Letters: Clean energy | A lower bar | Ageism and Feinstein | Long commute

Submit your letter to the editor via this form. Read more Letters to the Editor.

More evidence we must
move to clean energy

Once again, the people of Richmond, the wildlife, the air and the water of the San Francisco Bay are being harmed by last week’s oil spill from the Chevron refinery. This pipeline rupture is yet another stark reminder of how critical and how urgent it is that we make a just and rapid transition away from toxic, dirty fuels to clean and sustainable ones like wind and solar.

Just released from Harvard School of Engineering is a shocking report showing that deaths globally from fossil fuel pollution are significantly higher than previous research has shown. We are killing ourselves. We are killing the planet. We must demand action from our elected leaders and the California Energy Commission to implement a clean future.

Ellen Beans
Moraga

Eliminating exams
lowers bar for teachers

I couldn’t help but agree with Mr. Brian Foster’s take on the potential elimination of the CBEST and CSET exams for teaching candidates entering the field (“Cutting teacher exams will hurt students,” Letters, Page A6, Feb. 12).

I am a teacher and was required to take these exams as a prerequisite to even enter a teaching credential program. Not to mention, once in the program, I was required to take another exam called the RICA that involves theoretical situations on how one would go about teaching literacy-based curriculum.

Furthermore, I had members of my teaching credential cohort who were unable to gain a cleared credential due to the fact they were unable to pass one or more of the CSET exams (even though they completed the credential program’s coursework with passing grades).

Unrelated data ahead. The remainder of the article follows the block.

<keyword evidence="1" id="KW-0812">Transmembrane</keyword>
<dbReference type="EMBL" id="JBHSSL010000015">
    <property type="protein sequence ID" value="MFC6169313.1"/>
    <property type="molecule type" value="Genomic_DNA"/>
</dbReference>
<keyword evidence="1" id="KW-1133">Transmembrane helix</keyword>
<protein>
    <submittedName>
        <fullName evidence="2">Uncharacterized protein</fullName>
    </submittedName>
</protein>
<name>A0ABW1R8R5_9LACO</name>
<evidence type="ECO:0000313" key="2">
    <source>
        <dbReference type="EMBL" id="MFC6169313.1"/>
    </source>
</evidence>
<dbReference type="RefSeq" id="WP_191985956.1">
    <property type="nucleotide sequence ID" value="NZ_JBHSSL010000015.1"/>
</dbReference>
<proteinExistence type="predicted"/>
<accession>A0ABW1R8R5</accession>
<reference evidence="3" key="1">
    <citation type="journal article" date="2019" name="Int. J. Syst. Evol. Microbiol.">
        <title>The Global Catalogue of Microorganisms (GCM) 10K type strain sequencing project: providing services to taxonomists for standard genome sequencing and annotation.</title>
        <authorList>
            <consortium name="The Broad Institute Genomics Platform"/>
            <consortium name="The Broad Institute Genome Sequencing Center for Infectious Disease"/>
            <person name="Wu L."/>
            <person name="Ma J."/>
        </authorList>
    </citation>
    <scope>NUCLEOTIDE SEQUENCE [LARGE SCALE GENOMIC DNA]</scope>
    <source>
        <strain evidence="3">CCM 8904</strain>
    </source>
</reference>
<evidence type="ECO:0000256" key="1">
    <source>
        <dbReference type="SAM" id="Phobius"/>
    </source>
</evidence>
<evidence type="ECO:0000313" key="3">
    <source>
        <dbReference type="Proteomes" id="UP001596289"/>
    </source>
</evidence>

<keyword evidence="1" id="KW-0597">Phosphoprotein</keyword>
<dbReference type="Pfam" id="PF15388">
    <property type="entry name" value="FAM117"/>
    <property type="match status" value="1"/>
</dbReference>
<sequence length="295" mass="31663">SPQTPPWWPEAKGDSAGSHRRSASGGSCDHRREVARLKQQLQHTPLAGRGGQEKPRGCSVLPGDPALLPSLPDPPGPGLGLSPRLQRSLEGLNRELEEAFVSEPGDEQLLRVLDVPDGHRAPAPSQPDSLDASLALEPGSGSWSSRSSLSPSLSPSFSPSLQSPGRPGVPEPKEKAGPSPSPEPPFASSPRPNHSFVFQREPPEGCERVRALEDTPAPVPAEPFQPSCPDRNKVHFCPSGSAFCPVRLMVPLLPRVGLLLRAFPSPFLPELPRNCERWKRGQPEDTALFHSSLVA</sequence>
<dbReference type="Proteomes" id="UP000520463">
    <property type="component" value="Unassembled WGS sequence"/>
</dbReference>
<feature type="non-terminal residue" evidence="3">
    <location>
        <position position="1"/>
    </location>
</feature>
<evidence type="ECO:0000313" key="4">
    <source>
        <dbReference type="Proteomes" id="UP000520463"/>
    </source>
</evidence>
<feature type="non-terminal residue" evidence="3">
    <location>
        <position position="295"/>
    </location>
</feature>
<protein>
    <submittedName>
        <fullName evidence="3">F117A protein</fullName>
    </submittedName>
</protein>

Drifter duo to stand trial in Santa Cruz County slaying of 55-year-old woman

I fear that the elimination of these tests allows for one less hurdle for teaching candidates to cross in order to prove their competency to be educators.

Zack Long
Hayward

Age is playing role
in Feinstein disapproval

Re. “Feinstein faces unfamiliar foe: Low approval ratings,” Page A1, Feb. 12 :

I have been following and a fan of Dianne Feinstein since she assumed the mayoralty of San Francisco after the tragic assassination of George Moscone in 1978. I remember that fateful day while attending a training class there and the instructor walked into the room after a break with an ashen face to tell us the mayor had just been assassinated.

Feinstein took over with grace and aplomb and her career blossomed later to include the Senate. She has handled that role with skill and poise and dignity all too rare nowadays. She took a measured approach to the Kavanaugh hearings and did not allow herself to get caught in the hysterical whirlwind that process became but kept a balanced perspective of innocence until proven otherwise, yet supported Christine Blasey Ford the entire way.

The current disapproval is age discrimination and a reaction to Sen. Feinstein’s refusal to become a hysterical group-think tool.

Jack Knutson
Fremont

CVS offered vaccine, but
it came with a commute

As my wife and I are in the 65-75 age group, we were happy to see announcements that COVID-19 …read more

Source:: The Mercury News – Entertainment

      

(Visited 2 times, 1 visits today)

Leave a Reply

Your email address will not be published. Required fields are marked *